When does "Personal Accountability" come into play?

*At first I was just going to make this thread about “personal accountability”, but it seems to have strayed towards a discussion of morality in general. Maybe just keep in mind that “Personal Accountability” is what I was aiming for as the main topic of discussion, and discussion of other sub-topics should try to build back up to it.

At what point does it become immoral to not take personal accountability for something you did wrong, but blame someone else instead for a perceived inequity they have inflicted upon you?

Does this remain constant throughout life?

Does it change over generations - perhaps because humanity is evolving (biologically and/or sociologically)?

Does it vary between individuals?

Is there a “common ground” that can eventually be reached where the majority of all parties in question can agree upon “fairness”?

Heirlooms?
Is a person born with “True Moral Superiority” (if it exists)? Do they have to choose it? Does it have to be acquired through experience? It is probably a mix between all three of those possibilities, but what is the discretion between them?

Originality?
Can an individual be credited as the designer of their own moral superiority? Or does the credit belong to all of society, since an individual must have undoubtedly had to have build off what society had suggested to him/her, and not be able to rely solely on experience. Maybe credit is only due when significant contributions are made?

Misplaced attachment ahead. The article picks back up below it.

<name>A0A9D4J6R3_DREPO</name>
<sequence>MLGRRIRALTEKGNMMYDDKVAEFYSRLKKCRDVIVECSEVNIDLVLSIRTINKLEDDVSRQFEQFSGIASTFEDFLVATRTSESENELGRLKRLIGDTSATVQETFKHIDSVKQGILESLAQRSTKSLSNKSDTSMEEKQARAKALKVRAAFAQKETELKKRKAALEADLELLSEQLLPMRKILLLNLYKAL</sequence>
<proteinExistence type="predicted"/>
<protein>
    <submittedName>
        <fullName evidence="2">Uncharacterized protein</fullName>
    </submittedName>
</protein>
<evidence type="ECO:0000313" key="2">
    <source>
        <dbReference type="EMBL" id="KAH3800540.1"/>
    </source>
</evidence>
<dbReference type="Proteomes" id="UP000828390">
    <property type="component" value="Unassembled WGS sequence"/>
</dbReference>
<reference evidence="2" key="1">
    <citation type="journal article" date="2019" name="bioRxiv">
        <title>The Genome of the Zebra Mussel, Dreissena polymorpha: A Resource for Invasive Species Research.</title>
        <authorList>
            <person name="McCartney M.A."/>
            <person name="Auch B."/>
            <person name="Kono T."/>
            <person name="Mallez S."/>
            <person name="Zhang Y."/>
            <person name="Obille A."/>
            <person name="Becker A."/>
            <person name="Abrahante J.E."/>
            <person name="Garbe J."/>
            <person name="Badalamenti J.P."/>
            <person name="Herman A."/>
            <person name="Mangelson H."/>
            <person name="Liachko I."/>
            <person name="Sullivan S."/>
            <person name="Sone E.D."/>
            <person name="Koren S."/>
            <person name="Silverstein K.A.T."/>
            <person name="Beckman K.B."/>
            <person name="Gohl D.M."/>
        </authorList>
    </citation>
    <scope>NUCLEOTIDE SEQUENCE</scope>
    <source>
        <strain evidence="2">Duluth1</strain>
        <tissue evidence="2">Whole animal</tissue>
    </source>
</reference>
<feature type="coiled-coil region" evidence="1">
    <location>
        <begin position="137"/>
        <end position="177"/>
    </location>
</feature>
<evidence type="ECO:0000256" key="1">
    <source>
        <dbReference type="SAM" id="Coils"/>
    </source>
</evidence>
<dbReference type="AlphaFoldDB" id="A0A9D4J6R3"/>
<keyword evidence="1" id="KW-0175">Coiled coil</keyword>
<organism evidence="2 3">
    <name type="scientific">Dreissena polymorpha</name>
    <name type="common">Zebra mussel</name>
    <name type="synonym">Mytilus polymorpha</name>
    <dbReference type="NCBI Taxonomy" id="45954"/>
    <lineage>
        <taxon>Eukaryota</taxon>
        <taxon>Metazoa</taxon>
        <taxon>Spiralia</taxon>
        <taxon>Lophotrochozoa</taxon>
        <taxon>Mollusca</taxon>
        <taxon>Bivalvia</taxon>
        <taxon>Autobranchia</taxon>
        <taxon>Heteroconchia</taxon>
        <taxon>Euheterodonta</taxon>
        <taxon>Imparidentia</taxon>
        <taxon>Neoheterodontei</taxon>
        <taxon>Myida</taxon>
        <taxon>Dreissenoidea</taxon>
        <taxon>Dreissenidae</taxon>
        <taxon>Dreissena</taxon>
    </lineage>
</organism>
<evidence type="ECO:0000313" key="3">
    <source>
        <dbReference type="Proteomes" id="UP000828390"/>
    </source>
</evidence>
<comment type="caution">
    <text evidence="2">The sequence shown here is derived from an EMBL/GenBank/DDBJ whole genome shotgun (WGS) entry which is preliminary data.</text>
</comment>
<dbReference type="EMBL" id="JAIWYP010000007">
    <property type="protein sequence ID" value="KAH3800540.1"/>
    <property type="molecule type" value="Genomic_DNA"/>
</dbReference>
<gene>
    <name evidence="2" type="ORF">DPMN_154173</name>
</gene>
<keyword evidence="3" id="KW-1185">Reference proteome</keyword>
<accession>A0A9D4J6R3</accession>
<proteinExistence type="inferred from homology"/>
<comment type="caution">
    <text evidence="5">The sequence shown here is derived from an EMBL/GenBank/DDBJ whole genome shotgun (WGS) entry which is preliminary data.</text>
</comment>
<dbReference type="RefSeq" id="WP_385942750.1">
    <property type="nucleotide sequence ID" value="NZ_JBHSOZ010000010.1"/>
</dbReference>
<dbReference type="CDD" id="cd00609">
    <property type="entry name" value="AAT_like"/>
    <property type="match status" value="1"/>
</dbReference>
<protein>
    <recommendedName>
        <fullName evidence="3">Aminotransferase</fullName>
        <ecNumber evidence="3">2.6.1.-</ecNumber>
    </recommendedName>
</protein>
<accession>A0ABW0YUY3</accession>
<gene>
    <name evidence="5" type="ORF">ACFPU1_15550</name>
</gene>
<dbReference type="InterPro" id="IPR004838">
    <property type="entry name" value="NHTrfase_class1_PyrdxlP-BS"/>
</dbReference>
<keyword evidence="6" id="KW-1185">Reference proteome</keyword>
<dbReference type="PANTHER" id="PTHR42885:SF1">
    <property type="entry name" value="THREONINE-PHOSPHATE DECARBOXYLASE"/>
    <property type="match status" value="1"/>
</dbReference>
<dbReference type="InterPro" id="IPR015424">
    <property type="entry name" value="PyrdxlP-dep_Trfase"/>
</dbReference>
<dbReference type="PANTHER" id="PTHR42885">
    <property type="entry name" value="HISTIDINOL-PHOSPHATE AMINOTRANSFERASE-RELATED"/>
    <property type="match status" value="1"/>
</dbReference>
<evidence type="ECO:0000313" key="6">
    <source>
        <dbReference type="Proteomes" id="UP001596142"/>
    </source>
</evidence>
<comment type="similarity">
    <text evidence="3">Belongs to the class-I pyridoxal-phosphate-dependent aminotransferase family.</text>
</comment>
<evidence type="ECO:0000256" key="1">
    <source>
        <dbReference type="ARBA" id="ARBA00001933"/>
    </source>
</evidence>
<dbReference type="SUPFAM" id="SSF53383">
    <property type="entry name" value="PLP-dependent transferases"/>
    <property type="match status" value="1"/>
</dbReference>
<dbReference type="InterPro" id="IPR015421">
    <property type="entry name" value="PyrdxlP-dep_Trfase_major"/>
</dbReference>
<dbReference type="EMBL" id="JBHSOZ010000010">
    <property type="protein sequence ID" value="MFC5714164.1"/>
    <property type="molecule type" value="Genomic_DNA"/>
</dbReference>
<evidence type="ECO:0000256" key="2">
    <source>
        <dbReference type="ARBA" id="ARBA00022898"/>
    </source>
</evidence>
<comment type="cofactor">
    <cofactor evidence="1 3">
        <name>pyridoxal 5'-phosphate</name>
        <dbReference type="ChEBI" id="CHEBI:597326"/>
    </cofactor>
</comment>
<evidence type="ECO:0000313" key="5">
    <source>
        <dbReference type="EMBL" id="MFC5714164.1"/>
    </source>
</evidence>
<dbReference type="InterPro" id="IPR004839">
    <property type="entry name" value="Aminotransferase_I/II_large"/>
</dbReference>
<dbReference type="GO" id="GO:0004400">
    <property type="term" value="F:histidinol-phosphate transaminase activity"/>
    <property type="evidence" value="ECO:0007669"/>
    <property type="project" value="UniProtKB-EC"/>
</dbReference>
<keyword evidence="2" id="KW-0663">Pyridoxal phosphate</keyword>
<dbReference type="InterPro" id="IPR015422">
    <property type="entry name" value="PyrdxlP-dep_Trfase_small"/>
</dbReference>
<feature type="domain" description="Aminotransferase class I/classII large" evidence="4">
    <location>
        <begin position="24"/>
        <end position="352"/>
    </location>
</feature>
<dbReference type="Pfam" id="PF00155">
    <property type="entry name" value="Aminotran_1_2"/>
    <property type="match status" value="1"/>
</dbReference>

When contributions to morality are made, are they really bringing in anything new? Or are they just taking something that has already been said before and wording it better? Perhaps this line is drawn intuitively, and is part of a “common perspective for judging” that is shared between all people (given that they are a neutral unbiased party when called upon to give their judgment/opinion).

“But then what would come next?”

Once moral perfection is reached (if it is possible), is it followed by a sociological undertow in which individuals begin focusing on their own selfishness again?

If moral perfection could be set-up in society so that each generation is able to achieve it by their own accord, would this be an ideal layout for society? Perhaps it would be easier on people for them to learn the more severe moral lessons vicariously (such as not killing/stealing) - or perhaps we should not plan out ideals for future generations, but merely suggest those ideals to them, and let them make their own decision as to what constitutes “moral clarity”, for who are we to claim we know what humanity’s problems will be in the future? If we formulate ideals such that they are unwillingly forced onto future generations, then it confines the progress of their own moral intuition. BUT, perhaps this is a good thing, so that moral clarity has to be gained from experience, and Dogma can aid anyone who has yet to find it for themselves.

The Necessity of Dogma?

Is Dogma necessary for humanity to achieve moral clarity? Would humanity ironically be better off without dogmas restricting it? Maybe the riddance of dogma would appear to make things worse before they got better. As Nietzsche theorized, perhaps the absence of dogma based in other-worldly beliefs would allow humanity’s Will to unify itself with life in the present, and bring harmony. On the contrary, it could also result in anarchy and the complete loss of all moral progress we have made - since people would resort to hostility if their dreams in life had gone unfulfilled.